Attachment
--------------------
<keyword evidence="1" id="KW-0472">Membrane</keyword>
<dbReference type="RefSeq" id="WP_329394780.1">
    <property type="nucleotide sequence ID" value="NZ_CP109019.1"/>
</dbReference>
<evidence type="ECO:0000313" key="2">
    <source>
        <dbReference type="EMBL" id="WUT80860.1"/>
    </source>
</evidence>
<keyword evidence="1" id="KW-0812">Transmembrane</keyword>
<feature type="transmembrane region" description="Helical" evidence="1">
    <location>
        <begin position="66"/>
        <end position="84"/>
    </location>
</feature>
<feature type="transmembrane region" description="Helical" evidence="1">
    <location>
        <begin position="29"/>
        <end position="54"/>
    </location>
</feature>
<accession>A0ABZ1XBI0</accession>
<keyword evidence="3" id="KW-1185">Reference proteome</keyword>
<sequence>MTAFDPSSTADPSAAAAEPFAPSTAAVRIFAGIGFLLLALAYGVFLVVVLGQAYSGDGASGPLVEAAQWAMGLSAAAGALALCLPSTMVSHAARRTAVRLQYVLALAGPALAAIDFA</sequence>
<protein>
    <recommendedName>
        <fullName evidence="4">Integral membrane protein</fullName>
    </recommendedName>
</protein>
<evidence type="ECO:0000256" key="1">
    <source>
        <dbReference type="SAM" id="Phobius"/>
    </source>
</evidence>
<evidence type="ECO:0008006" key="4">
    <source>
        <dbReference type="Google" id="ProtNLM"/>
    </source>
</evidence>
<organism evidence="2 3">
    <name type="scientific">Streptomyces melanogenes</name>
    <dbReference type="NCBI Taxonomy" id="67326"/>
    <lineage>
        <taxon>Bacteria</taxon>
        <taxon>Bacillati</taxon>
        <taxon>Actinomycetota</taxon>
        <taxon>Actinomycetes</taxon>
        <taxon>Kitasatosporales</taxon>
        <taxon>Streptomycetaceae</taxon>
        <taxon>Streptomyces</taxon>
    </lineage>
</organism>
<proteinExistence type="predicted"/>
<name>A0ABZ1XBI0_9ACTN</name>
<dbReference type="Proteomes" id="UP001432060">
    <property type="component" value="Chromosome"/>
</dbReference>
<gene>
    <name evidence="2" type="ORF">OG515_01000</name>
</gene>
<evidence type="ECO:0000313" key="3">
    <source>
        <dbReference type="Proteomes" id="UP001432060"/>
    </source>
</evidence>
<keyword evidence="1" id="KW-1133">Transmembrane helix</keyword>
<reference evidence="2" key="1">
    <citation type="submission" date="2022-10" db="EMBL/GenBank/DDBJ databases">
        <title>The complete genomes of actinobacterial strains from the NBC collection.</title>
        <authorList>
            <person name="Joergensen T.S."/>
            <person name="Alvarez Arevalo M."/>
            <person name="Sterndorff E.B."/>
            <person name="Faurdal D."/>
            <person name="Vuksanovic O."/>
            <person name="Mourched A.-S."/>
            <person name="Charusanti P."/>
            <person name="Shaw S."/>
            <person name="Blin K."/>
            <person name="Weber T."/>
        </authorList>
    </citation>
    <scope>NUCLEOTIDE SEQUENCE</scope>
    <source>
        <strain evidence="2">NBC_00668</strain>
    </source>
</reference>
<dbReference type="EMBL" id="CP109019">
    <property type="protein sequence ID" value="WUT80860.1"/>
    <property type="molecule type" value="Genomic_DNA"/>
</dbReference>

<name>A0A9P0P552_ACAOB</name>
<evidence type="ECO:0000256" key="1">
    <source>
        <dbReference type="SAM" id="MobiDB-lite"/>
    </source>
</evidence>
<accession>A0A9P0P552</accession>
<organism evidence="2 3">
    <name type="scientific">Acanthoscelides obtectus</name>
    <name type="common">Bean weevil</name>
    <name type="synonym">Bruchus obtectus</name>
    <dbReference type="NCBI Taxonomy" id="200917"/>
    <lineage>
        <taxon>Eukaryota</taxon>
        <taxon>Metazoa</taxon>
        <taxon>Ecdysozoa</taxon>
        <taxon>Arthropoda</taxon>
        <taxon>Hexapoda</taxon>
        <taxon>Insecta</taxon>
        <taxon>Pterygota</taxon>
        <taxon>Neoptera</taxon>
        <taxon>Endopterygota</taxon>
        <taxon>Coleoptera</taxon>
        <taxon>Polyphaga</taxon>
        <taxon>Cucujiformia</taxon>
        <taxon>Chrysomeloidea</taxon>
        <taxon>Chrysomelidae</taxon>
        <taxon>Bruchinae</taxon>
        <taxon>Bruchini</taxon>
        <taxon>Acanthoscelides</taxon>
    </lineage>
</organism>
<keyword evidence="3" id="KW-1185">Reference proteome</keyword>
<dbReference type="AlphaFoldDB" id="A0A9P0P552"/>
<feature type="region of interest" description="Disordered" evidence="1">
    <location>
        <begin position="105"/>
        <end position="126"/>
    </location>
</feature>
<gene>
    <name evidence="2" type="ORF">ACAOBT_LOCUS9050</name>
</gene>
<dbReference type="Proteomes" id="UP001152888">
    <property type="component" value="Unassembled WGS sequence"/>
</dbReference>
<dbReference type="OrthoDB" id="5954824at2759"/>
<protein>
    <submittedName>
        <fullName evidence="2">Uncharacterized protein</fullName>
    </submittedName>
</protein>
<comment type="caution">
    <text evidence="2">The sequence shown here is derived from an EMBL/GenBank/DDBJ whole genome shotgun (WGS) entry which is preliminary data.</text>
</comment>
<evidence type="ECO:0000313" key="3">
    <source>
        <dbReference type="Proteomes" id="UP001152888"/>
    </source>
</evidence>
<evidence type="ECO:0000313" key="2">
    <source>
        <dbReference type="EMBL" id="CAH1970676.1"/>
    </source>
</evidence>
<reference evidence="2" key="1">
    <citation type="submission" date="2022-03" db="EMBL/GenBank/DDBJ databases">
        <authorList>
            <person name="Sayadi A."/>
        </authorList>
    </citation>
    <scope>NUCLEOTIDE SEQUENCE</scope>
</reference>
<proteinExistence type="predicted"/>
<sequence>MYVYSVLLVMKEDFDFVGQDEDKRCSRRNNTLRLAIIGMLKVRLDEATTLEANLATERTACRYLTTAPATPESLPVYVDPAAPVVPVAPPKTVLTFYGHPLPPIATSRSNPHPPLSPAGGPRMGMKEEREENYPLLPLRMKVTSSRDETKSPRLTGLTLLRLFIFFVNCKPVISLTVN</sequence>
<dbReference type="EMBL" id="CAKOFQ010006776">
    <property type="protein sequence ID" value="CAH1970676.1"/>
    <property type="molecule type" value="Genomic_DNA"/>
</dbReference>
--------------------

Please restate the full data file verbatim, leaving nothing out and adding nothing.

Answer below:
<keyword evidence="1" id="KW-0472">Membrane</keyword>
<dbReference type="RefSeq" id="WP_329394780.1">
    <property type="nucleotide sequence ID" value="NZ_CP109019.1"/>
</dbReference>
<evidence type="ECO:0000313" key="2">
    <source>
        <dbReference type="EMBL" id="WUT80860.1"/>
    </source>
</evidence>
<keyword evidence="1" id="KW-0812">Transmembrane</keyword>
<feature type="transmembrane region" description="Helical" evidence="1">
    <location>
        <begin position="66"/>
        <end position="84"/>
    </location>
</feature>
<feature type="transmembrane region" description="Helical" evidence="1">
    <location>
        <begin position="29"/>
        <end position="54"/>
    </location>
</feature>
<accession>A0ABZ1XBI0</accession>
<keyword evidence="3" id="KW-1185">Reference proteome</keyword>
<sequence>MTAFDPSSTADPSAAAAEPFAPSTAAVRIFAGIGFLLLALAYGVFLVVVLGQAYSGDGASGPLVEAAQWAMGLSAAAGALALCLPSTMVSHAARRTAVRLQYVLALAGPALAAIDFA</sequence>
<protein>
    <recommendedName>
        <fullName evidence="4">Integral membrane protein</fullName>
    </recommendedName>
</protein>
<evidence type="ECO:0000256" key="1">
    <source>
        <dbReference type="SAM" id="Phobius"/>
    </source>
</evidence>
<evidence type="ECO:0008006" key="4">
    <source>
        <dbReference type="Google" id="ProtNLM"/>
    </source>
</evidence>
<organism evidence="2 3">
    <name type="scientific">Streptomyces melanogenes</name>
    <dbReference type="NCBI Taxonomy" id="67326"/>
    <lineage>
        <taxon>Bacteria</taxon>
        <taxon>Bacillati</taxon>
        <taxon>Actinomycetota</taxon>
        <taxon>Actinomycetes</taxon>
        <taxon>Kitasatosporales</taxon>
        <taxon>Streptomycetaceae</taxon>
        <taxon>Streptomyces</taxon>
    </lineage>
</organism>
<proteinExistence type="predicted"/>
<name>A0ABZ1XBI0_9ACTN</name>
<dbReference type="Proteomes" id="UP001432060">
    <property type="component" value="Chromosome"/>
</dbReference>
<gene>
    <name evidence="2" type="ORF">OG515_01000</name>
</gene>
<evidence type="ECO:0000313" key="3">
    <source>
        <dbReference type="Proteomes" id="UP001432060"/>
    </source>
</evidence>
<keyword evidence="1" id="KW-1133">Transmembrane helix</keyword>
<reference evidence="2" key="1">
    <citation type="submission" date="2022-10" db="EMBL/GenBank/DDBJ databases">
        <title>The complete genomes of actinobacterial strains from the NBC collection.</title>
        <authorList>
            <person name="Joergensen T.S."/>
            <person name="Alvarez Arevalo M."/>
            <person name="Sterndorff E.B."/>
            <person name="Faurdal D."/>
            <person name="Vuksanovic O."/>
            <person name="Mourched A.-S."/>
            <person name="Charusanti P."/>
            <person name="Shaw S."/>
            <person name="Blin K."/>
            <person name="Weber T."/>
        </authorList>
    </citation>
    <scope>NUCLEOTIDE SEQUENCE</scope>
    <source>
        <strain evidence="2">NBC_00668</strain>
    </source>
</reference>
<dbReference type="EMBL" id="CP109019">
    <property type="protein sequence ID" value="WUT80860.1"/>
    <property type="molecule type" value="Genomic_DNA"/>
</dbReference>

<name>A0A9P0P552_ACAOB</name>
<evidence type="ECO:0000256" key="1">
    <source>
        <dbReference type="SAM" id="MobiDB-lite"/>
    </source>
</evidence>
<accession>A0A9P0P552</accession>
<organism evidence="2 3">
    <name type="scientific">Acanthoscelides obtectus</name>
    <name type="common">Bean weevil</name>
    <name type="synonym">Bruchus obtectus</name>
    <dbReference type="NCBI Taxonomy" id="200917"/>
    <lineage>
        <taxon>Eukaryota</taxon>
        <taxon>Metazoa</taxon>
        <taxon>Ecdysozoa</taxon>
        <taxon>Arthropoda</taxon>
        <taxon>Hexapoda</taxon>
        <taxon>Insecta</taxon>
        <taxon>Pterygota</taxon>
        <taxon>Neoptera</taxon>
        <taxon>Endopterygota</taxon>
        <taxon>Coleoptera</taxon>
        <taxon>Polyphaga</taxon>
        <taxon>Cucujiformia</taxon>
        <taxon>Chrysomeloidea</taxon>
        <taxon>Chrysomelidae</taxon>
        <taxon>Bruchinae</taxon>
        <taxon>Bruchini</taxon>
        <taxon>Acanthoscelides</taxon>
    </lineage>
</organism>
<keyword evidence="3" id="KW-1185">Reference proteome</keyword>
<dbReference type="AlphaFoldDB" id="A0A9P0P552"/>
<feature type="region of interest" description="Disordered" evidence="1">
    <location>
        <begin position="105"/>
        <end position="126"/>
    </location>
</feature>
<gene>
    <name evidence="2" type="ORF">ACAOBT_LOCUS9050</name>
</gene>
<dbReference type="Proteomes" id="UP001152888">
    <property type="component" value="Unassembled WGS sequence"/>
</dbReference>
<dbReference type="OrthoDB" id="5954824at2759"/>
<protein>
    <submittedName>
        <fullName evidence="2">Uncharacterized protein</fullName>
    </submittedName>
</protein>
<comment type="caution">
    <text evidence="2">The sequence shown here is derived from an EMBL/GenBank/DDBJ whole genome shotgun (WGS) entry which is preliminary data.</text>
</comment>
<evidence type="ECO:0000313" key="3">
    <source>
        <dbReference type="Proteomes" id="UP001152888"/>
    </source>
</evidence>
<evidence type="ECO:0000313" key="2">
    <source>
        <dbReference type="EMBL" id="CAH1970676.1"/>
    </source>
</evidence>
<reference evidence="2" key="1">
    <citation type="submission" date="2022-03" db="EMBL/GenBank/DDBJ databases">
        <authorList>
            <person name="Sayadi A."/>
        </authorList>
    </citation>
    <scope>NUCLEOTIDE SEQUENCE</scope>
</reference>
<proteinExistence type="predicted"/>
<sequence>MYVYSVLLVMKEDFDFVGQDEDKRCSRRNNTLRLAIIGMLKVRLDEATTLEANLATERTACRYLTTAPATPESLPVYVDPAAPVVPVAPPKTVLTFYGHPLPPIATSRSNPHPPLSPAGGPRMGMKEEREENYPLLPLRMKVTSSRDETKSPRLTGLTLLRLFIFFVNCKPVISLTVN</sequence>
<dbReference type="EMBL" id="CAKOFQ010006776">
    <property type="protein sequence ID" value="CAH1970676.1"/>
    <property type="molecule type" value="Genomic_DNA"/>
</dbReference>